The 2004 report, conducting annually by the Congressional Budget Office (CBO), pushes Social Security’s insolvency date back a decade from last year’s projections. However, starting in 2019 the annual Social Security outlays will exceed revenues, the CBO found.
Examined in a different context, the CBO found outlays for Social Security will rise from about 4.4% of gross domestic product (GDP) in 2004 to more than 6% of GDP 30 years from now. The problem, though, is federal revenues dedicated to Social Security are expected to remain close to their current level – about 5% of GDP – over that period.
To correct this situation, the CBO offers the “only four approaches to closing that gap are possible:”
- the benefits that are scheduled to be paid to future recipients under current law could be reduced, lowering Social Security’s contribution to their income;
- the taxes that fund Social Security could be raised to draw additional resources from the economy to the program;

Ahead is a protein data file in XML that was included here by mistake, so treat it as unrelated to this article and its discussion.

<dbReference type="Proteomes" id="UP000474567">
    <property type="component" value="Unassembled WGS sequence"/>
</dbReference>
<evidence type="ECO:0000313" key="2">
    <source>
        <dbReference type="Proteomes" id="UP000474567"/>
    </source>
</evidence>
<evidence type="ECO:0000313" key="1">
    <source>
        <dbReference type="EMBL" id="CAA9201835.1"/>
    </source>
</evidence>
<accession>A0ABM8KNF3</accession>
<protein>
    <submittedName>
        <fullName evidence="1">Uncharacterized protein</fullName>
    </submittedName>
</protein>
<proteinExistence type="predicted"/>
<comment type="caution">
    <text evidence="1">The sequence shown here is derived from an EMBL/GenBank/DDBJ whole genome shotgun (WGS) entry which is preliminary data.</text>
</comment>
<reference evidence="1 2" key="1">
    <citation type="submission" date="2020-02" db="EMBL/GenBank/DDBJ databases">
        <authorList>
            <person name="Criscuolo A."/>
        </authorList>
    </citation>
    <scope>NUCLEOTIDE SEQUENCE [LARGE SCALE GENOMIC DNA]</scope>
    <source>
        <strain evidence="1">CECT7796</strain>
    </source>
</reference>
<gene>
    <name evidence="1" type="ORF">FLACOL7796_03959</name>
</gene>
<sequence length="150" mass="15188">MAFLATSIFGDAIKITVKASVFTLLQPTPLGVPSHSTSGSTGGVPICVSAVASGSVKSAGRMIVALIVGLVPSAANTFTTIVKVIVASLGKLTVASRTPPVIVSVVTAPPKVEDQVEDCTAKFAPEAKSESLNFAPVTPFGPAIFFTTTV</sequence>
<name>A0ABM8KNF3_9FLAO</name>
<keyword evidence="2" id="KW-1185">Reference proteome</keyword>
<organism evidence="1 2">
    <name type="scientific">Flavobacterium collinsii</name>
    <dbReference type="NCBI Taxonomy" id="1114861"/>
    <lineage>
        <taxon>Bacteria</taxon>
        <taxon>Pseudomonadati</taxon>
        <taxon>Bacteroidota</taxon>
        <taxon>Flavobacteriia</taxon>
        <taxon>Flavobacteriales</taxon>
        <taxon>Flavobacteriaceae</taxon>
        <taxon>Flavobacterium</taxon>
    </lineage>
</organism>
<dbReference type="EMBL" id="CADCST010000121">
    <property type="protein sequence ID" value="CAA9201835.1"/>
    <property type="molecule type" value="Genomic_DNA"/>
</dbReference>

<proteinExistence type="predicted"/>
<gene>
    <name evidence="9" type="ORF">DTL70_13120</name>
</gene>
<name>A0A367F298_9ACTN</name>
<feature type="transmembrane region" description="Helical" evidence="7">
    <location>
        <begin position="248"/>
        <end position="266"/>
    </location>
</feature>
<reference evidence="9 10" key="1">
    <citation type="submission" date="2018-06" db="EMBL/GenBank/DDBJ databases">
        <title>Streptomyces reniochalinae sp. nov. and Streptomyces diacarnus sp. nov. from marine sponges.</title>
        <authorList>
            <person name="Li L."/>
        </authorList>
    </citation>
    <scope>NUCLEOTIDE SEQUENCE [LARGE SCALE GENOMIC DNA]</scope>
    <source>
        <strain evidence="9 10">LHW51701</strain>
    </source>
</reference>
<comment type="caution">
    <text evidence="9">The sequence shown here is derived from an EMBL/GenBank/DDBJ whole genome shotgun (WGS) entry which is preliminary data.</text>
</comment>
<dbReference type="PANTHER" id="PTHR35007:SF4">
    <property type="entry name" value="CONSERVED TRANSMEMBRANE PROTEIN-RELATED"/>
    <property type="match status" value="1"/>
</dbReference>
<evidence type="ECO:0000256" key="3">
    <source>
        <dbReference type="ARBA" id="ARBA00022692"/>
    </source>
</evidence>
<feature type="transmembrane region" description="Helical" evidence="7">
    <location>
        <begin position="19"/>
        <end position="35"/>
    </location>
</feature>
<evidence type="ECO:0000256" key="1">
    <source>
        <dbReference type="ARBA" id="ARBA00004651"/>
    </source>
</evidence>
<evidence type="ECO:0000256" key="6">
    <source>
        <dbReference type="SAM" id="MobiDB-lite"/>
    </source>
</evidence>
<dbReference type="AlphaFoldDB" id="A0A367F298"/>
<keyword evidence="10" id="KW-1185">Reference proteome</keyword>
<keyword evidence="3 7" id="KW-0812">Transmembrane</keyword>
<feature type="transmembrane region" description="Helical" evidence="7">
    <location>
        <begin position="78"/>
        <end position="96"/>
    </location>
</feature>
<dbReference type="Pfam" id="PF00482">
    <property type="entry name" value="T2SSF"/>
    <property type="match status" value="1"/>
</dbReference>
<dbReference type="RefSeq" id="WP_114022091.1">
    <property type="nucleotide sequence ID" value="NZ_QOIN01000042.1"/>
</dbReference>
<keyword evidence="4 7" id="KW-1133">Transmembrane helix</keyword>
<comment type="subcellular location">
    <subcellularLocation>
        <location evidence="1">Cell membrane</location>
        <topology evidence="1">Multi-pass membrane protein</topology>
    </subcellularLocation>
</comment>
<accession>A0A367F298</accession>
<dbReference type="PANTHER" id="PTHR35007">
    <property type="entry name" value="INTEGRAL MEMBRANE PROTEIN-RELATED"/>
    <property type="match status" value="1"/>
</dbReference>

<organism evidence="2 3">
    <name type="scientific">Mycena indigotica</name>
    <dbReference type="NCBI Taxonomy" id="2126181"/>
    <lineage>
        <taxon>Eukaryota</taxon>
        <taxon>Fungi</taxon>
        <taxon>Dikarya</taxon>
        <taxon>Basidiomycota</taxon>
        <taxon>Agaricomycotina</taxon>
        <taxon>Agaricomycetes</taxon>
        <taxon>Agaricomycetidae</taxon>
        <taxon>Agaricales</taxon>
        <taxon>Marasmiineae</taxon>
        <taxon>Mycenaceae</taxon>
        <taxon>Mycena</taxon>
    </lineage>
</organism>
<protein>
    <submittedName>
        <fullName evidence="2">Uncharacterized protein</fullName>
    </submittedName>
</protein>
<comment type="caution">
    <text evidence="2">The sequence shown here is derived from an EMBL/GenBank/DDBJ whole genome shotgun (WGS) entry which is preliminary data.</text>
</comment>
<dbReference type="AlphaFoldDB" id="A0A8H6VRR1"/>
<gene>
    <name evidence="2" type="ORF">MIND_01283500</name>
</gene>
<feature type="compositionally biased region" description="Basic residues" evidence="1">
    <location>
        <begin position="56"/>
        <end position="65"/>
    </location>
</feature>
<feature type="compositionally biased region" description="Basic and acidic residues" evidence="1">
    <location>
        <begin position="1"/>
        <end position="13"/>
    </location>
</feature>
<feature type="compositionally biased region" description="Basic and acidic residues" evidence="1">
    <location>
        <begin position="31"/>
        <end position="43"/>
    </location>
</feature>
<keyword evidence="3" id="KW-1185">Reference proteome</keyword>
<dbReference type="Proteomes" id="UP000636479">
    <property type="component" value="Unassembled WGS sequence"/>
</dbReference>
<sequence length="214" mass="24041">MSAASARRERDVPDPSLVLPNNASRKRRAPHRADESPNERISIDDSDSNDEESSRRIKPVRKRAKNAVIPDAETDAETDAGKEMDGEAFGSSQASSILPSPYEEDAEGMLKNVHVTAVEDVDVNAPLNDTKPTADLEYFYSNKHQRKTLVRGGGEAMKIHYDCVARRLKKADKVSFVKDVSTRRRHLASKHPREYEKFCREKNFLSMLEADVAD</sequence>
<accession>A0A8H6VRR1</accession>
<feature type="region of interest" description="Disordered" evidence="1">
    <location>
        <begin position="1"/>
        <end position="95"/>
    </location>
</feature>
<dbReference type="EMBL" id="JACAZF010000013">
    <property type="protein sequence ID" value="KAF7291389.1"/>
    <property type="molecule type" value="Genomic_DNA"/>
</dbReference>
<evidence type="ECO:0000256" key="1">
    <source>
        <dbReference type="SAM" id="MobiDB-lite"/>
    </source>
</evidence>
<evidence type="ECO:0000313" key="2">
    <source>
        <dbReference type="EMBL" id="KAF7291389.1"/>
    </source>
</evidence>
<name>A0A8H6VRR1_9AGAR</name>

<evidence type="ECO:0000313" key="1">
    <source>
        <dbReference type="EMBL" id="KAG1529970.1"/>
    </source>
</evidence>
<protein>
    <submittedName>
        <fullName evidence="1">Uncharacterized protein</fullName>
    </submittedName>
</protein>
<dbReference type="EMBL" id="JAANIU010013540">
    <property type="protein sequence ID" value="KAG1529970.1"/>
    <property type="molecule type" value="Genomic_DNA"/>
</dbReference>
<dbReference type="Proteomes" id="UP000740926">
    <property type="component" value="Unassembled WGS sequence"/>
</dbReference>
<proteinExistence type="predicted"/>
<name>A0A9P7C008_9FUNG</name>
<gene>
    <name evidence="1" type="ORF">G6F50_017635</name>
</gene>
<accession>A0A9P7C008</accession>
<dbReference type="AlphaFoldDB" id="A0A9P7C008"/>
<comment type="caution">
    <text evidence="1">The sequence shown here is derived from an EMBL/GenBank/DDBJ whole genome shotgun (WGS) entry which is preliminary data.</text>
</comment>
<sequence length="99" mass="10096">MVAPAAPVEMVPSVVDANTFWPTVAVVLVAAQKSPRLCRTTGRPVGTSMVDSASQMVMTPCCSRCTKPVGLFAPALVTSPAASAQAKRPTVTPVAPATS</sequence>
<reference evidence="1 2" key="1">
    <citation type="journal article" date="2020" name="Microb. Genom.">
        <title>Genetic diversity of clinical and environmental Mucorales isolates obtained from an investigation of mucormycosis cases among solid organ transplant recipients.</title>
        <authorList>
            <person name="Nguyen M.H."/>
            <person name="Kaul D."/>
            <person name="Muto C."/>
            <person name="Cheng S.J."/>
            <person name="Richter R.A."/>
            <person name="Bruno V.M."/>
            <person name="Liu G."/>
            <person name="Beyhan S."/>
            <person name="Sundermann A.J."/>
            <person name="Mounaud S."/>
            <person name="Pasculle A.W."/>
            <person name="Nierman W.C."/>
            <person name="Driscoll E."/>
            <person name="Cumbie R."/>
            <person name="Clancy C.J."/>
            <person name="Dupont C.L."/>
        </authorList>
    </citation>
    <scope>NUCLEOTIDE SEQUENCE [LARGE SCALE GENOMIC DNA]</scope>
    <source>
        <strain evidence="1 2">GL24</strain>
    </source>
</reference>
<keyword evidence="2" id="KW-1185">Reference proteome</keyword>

- the resources consumed by other federal programs could be reduced to cover the gap between Social Security’s outlays and revenues;
- the federal government’s borrowing could be increased, which would be another way to draw more resources from the economy to Social Security. That borrowing would need to be repaid by future generations, however, either through increased taxes or reduced federal spending.
The CBO also points out that Social Security is not the only source of pressure on the overall federal budget. With the aging of the U.S. population, the costs of other entitlement programs will also increase, providing even fewer funds to prop up an economically failing Social Security system. In particular, CBO projects expenditures for Medicare and Medicaid will grow even faster than Social Security outlays because of rising health-care costs.
“Unless taxation reaches levels that are unprecedented in the United States, current spending policies are likely to prove financially unsustainable over the long term because they will lead to an ever-growing burden of federal debt held by the public, which will have a corrosive and potentially contractionary effect on the economy,” the CBO report said.
A copy of the full CBO report is available here .